I’m not completely certain of the process to create a new branch of Boisdale. I imagine a high-level conference in one of the private rooms of the Canary Wharf mothership.

Suitable premises are secured, a magical bottle uncorked and a fine and ancient spirit decanted into a golden vessel, spiked with holes.

This, before too much has leaked away, is spun and shaken upstairs, downstairs and, almost certainly, in my lady’s chamber – like a priest dispersing the smoke of burning incense – amber droplets arcing through the air before soaking deep into the timbers of the walls they touch.

Stag, pianist and cheese on a backdrop of Boisdale red

Nothing much happens for a while and then, like blood across the shirt of a newly wounded man, Boisdale red starts to spread.

The eye is drawn to its advancing front so that when one’s gaze springs back, the ornaments and frames that have sprung organically from the ether come as a surprise.

But the shock doesn’t persist as the branch beds in.

It’s already hard to believe recently opened Mayfair joint hasn’t always been tucked behind Oxford Street, a short stroll from Bond Street Tube (14 minutes from Canary Wharf).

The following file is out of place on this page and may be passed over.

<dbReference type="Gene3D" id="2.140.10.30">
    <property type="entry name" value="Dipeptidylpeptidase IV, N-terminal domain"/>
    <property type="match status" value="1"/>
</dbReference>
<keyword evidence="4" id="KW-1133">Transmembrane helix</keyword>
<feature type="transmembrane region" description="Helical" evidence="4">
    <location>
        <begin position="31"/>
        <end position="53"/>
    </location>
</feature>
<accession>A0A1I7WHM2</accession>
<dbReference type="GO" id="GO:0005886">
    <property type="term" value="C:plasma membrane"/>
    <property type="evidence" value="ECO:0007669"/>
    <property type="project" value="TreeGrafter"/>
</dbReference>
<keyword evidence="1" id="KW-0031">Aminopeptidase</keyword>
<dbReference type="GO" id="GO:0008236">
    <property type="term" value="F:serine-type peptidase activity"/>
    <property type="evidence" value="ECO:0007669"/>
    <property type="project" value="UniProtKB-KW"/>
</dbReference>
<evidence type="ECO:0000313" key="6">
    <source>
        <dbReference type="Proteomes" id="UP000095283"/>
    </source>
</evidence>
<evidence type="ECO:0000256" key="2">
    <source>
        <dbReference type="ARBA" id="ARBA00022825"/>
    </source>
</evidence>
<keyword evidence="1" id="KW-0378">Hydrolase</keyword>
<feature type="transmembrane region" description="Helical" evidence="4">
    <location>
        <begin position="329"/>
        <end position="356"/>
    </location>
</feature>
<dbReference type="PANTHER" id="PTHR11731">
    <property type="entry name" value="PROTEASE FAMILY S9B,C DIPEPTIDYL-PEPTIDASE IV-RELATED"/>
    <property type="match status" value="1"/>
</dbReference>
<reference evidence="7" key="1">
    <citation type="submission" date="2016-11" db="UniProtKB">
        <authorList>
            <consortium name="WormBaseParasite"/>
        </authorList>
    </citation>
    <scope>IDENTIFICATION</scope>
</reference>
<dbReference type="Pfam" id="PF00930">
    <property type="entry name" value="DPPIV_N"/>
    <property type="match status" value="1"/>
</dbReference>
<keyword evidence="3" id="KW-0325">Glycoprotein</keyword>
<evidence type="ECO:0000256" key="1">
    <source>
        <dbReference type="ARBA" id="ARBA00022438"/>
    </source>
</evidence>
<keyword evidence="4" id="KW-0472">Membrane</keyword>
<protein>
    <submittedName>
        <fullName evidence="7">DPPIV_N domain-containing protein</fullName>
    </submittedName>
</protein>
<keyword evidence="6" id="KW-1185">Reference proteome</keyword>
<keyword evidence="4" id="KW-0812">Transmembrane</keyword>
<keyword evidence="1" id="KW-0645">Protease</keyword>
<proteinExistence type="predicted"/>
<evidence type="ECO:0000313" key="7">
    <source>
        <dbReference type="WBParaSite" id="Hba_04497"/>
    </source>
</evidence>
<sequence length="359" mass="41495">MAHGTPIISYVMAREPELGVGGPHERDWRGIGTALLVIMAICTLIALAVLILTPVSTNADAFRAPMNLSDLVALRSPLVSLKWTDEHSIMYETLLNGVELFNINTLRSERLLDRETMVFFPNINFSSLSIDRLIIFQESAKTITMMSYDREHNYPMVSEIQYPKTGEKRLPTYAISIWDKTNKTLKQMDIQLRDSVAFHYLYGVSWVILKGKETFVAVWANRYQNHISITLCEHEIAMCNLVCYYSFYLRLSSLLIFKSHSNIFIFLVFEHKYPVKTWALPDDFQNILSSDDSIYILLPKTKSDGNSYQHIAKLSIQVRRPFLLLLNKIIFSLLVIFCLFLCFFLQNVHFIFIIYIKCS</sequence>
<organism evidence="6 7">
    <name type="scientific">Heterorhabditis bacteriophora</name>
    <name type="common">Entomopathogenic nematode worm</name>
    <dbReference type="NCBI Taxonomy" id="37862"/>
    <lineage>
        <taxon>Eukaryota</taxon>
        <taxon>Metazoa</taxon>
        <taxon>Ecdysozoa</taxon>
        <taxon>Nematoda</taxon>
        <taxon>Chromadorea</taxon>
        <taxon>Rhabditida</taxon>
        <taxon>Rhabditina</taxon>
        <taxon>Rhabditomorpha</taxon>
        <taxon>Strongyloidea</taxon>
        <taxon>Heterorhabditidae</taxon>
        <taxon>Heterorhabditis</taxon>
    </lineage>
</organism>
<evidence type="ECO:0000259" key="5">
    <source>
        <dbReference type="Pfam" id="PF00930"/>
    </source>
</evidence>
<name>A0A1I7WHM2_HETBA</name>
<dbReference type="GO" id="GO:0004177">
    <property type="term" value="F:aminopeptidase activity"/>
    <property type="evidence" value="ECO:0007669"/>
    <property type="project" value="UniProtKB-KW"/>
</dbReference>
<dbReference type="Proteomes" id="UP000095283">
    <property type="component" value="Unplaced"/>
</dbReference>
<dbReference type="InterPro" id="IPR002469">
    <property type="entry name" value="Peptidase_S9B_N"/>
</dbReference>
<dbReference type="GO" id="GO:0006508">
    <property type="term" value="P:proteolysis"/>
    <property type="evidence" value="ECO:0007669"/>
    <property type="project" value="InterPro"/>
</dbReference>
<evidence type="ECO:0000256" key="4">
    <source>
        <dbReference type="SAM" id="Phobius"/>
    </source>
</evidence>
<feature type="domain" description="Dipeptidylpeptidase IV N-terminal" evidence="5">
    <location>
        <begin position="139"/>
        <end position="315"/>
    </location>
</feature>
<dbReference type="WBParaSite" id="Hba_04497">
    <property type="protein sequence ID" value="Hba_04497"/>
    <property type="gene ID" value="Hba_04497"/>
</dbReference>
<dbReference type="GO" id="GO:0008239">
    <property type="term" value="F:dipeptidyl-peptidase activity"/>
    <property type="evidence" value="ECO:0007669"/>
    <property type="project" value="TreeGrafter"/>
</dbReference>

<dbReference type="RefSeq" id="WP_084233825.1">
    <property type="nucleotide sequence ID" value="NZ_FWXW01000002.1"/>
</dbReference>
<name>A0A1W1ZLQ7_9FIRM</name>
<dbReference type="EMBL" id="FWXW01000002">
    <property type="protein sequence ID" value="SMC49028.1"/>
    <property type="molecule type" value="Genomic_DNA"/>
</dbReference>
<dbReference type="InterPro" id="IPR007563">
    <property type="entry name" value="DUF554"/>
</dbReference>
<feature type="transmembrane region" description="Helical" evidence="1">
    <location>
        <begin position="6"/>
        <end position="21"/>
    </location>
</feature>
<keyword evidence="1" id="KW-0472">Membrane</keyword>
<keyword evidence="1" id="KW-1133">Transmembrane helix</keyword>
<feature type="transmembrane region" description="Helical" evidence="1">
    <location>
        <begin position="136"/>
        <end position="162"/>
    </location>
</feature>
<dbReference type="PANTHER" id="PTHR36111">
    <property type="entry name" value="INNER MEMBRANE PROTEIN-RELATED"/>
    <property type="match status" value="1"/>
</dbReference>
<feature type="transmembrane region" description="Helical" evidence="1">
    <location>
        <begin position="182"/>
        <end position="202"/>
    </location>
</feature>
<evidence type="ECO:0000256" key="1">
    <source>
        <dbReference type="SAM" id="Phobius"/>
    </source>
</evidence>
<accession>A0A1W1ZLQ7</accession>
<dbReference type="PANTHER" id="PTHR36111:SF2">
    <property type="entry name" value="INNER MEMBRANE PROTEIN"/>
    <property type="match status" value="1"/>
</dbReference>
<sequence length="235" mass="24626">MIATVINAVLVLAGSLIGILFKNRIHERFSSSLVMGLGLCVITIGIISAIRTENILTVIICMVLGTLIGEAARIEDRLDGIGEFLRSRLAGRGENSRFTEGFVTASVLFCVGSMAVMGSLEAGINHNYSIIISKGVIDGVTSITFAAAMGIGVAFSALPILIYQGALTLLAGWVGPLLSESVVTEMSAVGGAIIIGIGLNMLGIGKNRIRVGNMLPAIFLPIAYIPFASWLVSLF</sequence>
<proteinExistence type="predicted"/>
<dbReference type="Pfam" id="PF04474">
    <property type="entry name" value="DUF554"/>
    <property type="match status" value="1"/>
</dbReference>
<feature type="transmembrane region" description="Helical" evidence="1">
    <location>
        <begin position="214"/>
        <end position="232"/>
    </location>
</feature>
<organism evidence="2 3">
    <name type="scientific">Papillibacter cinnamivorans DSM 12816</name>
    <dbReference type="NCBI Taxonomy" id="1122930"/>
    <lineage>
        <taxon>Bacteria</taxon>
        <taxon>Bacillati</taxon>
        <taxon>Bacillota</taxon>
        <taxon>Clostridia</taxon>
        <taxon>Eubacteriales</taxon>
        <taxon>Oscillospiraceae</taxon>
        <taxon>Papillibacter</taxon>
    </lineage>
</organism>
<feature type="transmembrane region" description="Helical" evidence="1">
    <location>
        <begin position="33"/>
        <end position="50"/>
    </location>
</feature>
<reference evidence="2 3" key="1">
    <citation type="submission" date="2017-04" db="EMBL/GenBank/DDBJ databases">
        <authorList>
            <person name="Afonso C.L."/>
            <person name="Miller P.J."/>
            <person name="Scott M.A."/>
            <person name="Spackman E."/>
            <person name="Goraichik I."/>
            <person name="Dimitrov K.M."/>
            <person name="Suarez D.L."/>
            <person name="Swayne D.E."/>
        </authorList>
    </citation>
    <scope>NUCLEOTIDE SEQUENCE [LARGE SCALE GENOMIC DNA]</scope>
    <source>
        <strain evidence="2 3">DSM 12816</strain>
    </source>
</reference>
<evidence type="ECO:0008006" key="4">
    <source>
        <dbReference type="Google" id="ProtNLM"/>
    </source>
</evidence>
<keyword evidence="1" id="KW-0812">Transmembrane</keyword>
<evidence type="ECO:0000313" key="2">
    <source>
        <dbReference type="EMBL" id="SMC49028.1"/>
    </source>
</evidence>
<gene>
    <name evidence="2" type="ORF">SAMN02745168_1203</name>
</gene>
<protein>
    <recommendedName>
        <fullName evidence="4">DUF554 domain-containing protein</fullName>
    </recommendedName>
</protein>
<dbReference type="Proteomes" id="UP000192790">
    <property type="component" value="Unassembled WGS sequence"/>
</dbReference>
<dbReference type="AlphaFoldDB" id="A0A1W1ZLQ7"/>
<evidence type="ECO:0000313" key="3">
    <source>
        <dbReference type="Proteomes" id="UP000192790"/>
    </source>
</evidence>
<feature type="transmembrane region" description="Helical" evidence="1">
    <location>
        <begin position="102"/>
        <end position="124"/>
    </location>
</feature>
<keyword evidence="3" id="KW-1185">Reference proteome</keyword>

A menu of snug cuisine awaits behind Oxford Street

Inhabiting a pile sunk down on its haunches, its various rooms all happily tickle the tummy of the word snug. It's a refuge.

Even the mezzanine deck beneath the skylight has something of the cubby hole about it and the galley space beneath inexplicably but strongly suggests a creaking galleon abroad on the high seas.

The food is every bit as cosy as the decor – I defy any diner not to be seduced by the fireside luxury of the braised shoulder of Highland venison (£22).

Combined with the cooling presence of a fine Sancerre and the insistent jazzy interpretations of recent pop hits by a lady with sparkly trainers and a large glass of red, you’d be hard pushed to find a joint as effortlessly cool in the capital.

Polish up on the slightly relaxed service and there will be no compelling reason to suffer the braying masses ransacking Primark.

Tucked away, the Mayfair branch is a refuge

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